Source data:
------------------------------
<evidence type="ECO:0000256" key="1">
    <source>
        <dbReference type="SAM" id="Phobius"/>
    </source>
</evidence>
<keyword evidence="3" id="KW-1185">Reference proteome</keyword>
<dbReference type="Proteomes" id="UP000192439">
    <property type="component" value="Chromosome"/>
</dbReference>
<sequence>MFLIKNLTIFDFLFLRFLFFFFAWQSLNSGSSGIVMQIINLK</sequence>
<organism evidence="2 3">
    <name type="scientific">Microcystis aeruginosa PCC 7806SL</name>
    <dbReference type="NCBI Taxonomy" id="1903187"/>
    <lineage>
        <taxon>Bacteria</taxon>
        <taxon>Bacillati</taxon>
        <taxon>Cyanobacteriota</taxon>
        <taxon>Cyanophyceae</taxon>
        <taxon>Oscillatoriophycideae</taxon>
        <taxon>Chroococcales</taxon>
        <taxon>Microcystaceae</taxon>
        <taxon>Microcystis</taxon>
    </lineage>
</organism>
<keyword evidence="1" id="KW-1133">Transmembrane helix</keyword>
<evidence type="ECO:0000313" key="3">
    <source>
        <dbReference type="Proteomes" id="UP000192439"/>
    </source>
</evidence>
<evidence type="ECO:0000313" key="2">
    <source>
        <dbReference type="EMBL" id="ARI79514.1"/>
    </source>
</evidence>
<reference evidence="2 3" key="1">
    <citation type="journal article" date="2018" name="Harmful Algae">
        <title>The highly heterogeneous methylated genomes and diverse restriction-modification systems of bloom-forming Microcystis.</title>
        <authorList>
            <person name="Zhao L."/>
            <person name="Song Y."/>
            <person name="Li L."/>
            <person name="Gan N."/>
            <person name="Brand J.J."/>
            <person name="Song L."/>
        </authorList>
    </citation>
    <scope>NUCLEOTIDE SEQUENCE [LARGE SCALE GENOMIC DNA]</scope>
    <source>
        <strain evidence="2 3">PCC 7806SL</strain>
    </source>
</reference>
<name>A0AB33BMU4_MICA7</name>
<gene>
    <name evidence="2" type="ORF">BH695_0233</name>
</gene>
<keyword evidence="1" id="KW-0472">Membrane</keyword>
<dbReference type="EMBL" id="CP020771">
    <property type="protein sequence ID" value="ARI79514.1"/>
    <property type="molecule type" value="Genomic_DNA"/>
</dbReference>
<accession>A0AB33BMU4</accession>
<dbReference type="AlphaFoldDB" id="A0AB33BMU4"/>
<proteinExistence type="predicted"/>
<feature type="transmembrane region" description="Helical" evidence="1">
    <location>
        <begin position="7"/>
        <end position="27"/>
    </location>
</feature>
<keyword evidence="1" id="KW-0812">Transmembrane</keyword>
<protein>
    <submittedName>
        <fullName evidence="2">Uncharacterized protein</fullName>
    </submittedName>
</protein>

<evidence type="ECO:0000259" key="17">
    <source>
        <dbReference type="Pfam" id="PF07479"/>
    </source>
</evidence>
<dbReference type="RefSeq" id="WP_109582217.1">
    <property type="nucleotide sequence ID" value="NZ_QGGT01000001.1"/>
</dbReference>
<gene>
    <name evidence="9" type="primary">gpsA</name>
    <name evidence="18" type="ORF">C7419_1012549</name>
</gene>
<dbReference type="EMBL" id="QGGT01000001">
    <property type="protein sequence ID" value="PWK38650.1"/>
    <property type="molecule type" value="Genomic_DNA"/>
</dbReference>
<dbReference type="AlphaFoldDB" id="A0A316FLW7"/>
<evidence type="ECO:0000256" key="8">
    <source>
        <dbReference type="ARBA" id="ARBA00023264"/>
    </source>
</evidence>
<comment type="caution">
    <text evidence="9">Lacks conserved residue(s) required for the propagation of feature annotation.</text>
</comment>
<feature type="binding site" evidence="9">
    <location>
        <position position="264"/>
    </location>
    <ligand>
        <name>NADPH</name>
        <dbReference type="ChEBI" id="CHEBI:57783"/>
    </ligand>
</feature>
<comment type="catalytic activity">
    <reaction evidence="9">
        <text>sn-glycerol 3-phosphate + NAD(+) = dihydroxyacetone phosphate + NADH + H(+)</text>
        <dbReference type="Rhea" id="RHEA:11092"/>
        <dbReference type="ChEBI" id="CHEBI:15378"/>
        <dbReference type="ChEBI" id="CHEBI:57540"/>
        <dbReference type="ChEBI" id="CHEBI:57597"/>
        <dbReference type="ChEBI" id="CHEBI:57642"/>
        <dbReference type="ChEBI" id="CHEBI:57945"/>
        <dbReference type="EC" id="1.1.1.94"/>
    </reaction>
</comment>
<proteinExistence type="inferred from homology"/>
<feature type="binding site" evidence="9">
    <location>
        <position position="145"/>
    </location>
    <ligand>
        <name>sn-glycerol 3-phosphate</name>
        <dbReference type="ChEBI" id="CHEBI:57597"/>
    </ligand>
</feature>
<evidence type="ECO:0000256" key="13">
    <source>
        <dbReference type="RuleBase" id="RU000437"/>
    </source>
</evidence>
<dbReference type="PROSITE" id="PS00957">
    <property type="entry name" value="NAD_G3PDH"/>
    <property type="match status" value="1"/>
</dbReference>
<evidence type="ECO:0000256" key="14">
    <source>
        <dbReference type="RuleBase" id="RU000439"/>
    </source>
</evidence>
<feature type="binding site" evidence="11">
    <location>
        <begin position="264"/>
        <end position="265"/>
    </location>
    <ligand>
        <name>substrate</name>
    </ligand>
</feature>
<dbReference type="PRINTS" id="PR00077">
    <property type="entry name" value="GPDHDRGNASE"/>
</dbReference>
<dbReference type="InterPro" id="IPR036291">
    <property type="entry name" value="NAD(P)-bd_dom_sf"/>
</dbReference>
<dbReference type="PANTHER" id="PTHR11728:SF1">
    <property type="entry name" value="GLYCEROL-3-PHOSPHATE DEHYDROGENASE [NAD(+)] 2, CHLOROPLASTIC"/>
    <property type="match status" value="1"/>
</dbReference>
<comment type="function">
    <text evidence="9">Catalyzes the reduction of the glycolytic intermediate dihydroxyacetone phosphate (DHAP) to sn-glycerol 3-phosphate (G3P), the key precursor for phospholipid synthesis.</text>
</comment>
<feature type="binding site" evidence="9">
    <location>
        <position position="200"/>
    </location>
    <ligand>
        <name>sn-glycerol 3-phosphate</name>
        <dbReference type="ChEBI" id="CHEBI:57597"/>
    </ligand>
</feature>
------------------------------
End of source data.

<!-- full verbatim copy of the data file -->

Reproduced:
<evidence type="ECO:0000256" key="1">
    <source>
        <dbReference type="SAM" id="Phobius"/>
    </source>
</evidence>
<keyword evidence="3" id="KW-1185">Reference proteome</keyword>
<dbReference type="Proteomes" id="UP000192439">
    <property type="component" value="Chromosome"/>
</dbReference>
<sequence>MFLIKNLTIFDFLFLRFLFFFFAWQSLNSGSSGIVMQIINLK</sequence>
<organism evidence="2 3">
    <name type="scientific">Microcystis aeruginosa PCC 7806SL</name>
    <dbReference type="NCBI Taxonomy" id="1903187"/>
    <lineage>
        <taxon>Bacteria</taxon>
        <taxon>Bacillati</taxon>
        <taxon>Cyanobacteriota</taxon>
        <taxon>Cyanophyceae</taxon>
        <taxon>Oscillatoriophycideae</taxon>
        <taxon>Chroococcales</taxon>
        <taxon>Microcystaceae</taxon>
        <taxon>Microcystis</taxon>
    </lineage>
</organism>
<keyword evidence="1" id="KW-1133">Transmembrane helix</keyword>
<evidence type="ECO:0000313" key="3">
    <source>
        <dbReference type="Proteomes" id="UP000192439"/>
    </source>
</evidence>
<evidence type="ECO:0000313" key="2">
    <source>
        <dbReference type="EMBL" id="ARI79514.1"/>
    </source>
</evidence>
<reference evidence="2 3" key="1">
    <citation type="journal article" date="2018" name="Harmful Algae">
        <title>The highly heterogeneous methylated genomes and diverse restriction-modification systems of bloom-forming Microcystis.</title>
        <authorList>
            <person name="Zhao L."/>
            <person name="Song Y."/>
            <person name="Li L."/>
            <person name="Gan N."/>
            <person name="Brand J.J."/>
            <person name="Song L."/>
        </authorList>
    </citation>
    <scope>NUCLEOTIDE SEQUENCE [LARGE SCALE GENOMIC DNA]</scope>
    <source>
        <strain evidence="2 3">PCC 7806SL</strain>
    </source>
</reference>
<name>A0AB33BMU4_MICA7</name>
<gene>
    <name evidence="2" type="ORF">BH695_0233</name>
</gene>
<keyword evidence="1" id="KW-0472">Membrane</keyword>
<dbReference type="EMBL" id="CP020771">
    <property type="protein sequence ID" value="ARI79514.1"/>
    <property type="molecule type" value="Genomic_DNA"/>
</dbReference>
<accession>A0AB33BMU4</accession>
<dbReference type="AlphaFoldDB" id="A0AB33BMU4"/>
<proteinExistence type="predicted"/>
<feature type="transmembrane region" description="Helical" evidence="1">
    <location>
        <begin position="7"/>
        <end position="27"/>
    </location>
</feature>
<keyword evidence="1" id="KW-0812">Transmembrane</keyword>
<protein>
    <submittedName>
        <fullName evidence="2">Uncharacterized protein</fullName>
    </submittedName>
</protein>

<evidence type="ECO:0000259" key="17">
    <source>
        <dbReference type="Pfam" id="PF07479"/>
    </source>
</evidence>
<dbReference type="RefSeq" id="WP_109582217.1">
    <property type="nucleotide sequence ID" value="NZ_QGGT01000001.1"/>
</dbReference>
<gene>
    <name evidence="9" type="primary">gpsA</name>
    <name evidence="18" type="ORF">C7419_1012549</name>
</gene>
<dbReference type="EMBL" id="QGGT01000001">
    <property type="protein sequence ID" value="PWK38650.1"/>
    <property type="molecule type" value="Genomic_DNA"/>
</dbReference>
<dbReference type="AlphaFoldDB" id="A0A316FLW7"/>
<evidence type="ECO:0000256" key="8">
    <source>
        <dbReference type="ARBA" id="ARBA00023264"/>
    </source>
</evidence>
<comment type="caution">
    <text evidence="9">Lacks conserved residue(s) required for the propagation of feature annotation.</text>
</comment>
<feature type="binding site" evidence="9">
    <location>
        <position position="264"/>
    </location>
    <ligand>
        <name>NADPH</name>
        <dbReference type="ChEBI" id="CHEBI:57783"/>
    </ligand>
</feature>
<comment type="catalytic activity">
    <reaction evidence="9">
        <text>sn-glycerol 3-phosphate + NAD(+) = dihydroxyacetone phosphate + NADH + H(+)</text>
        <dbReference type="Rhea" id="RHEA:11092"/>
        <dbReference type="ChEBI" id="CHEBI:15378"/>
        <dbReference type="ChEBI" id="CHEBI:57540"/>
        <dbReference type="ChEBI" id="CHEBI:57597"/>
        <dbReference type="ChEBI" id="CHEBI:57642"/>
        <dbReference type="ChEBI" id="CHEBI:57945"/>
        <dbReference type="EC" id="1.1.1.94"/>
    </reaction>
</comment>
<proteinExistence type="inferred from homology"/>
<feature type="binding site" evidence="9">
    <location>
        <position position="145"/>
    </location>
    <ligand>
        <name>sn-glycerol 3-phosphate</name>
        <dbReference type="ChEBI" id="CHEBI:57597"/>
    </ligand>
</feature>
<evidence type="ECO:0000256" key="13">
    <source>
        <dbReference type="RuleBase" id="RU000437"/>
    </source>
</evidence>
<dbReference type="PROSITE" id="PS00957">
    <property type="entry name" value="NAD_G3PDH"/>
    <property type="match status" value="1"/>
</dbReference>
<evidence type="ECO:0000256" key="14">
    <source>
        <dbReference type="RuleBase" id="RU000439"/>
    </source>
</evidence>
<feature type="binding site" evidence="11">
    <location>
        <begin position="264"/>
        <end position="265"/>
    </location>
    <ligand>
        <name>substrate</name>
    </ligand>
</feature>
<dbReference type="PRINTS" id="PR00077">
    <property type="entry name" value="GPDHDRGNASE"/>
</dbReference>
<dbReference type="InterPro" id="IPR036291">
    <property type="entry name" value="NAD(P)-bd_dom_sf"/>
</dbReference>
<dbReference type="PANTHER" id="PTHR11728:SF1">
    <property type="entry name" value="GLYCEROL-3-PHOSPHATE DEHYDROGENASE [NAD(+)] 2, CHLOROPLASTIC"/>
    <property type="match status" value="1"/>
</dbReference>
<comment type="function">
    <text evidence="9">Catalyzes the reduction of the glycolytic intermediate dihydroxyacetone phosphate (DHAP) to sn-glycerol 3-phosphate (G3P), the key precursor for phospholipid synthesis.</text>
</comment>
<feature type="binding site" evidence="9">
    <location>
        <position position="200"/>
    </location>
    <ligand>
        <name>sn-glycerol 3-phosphate</name>
        <dbReference type="ChEBI" id="CHEBI:57597"/>
    </ligand>
</feature>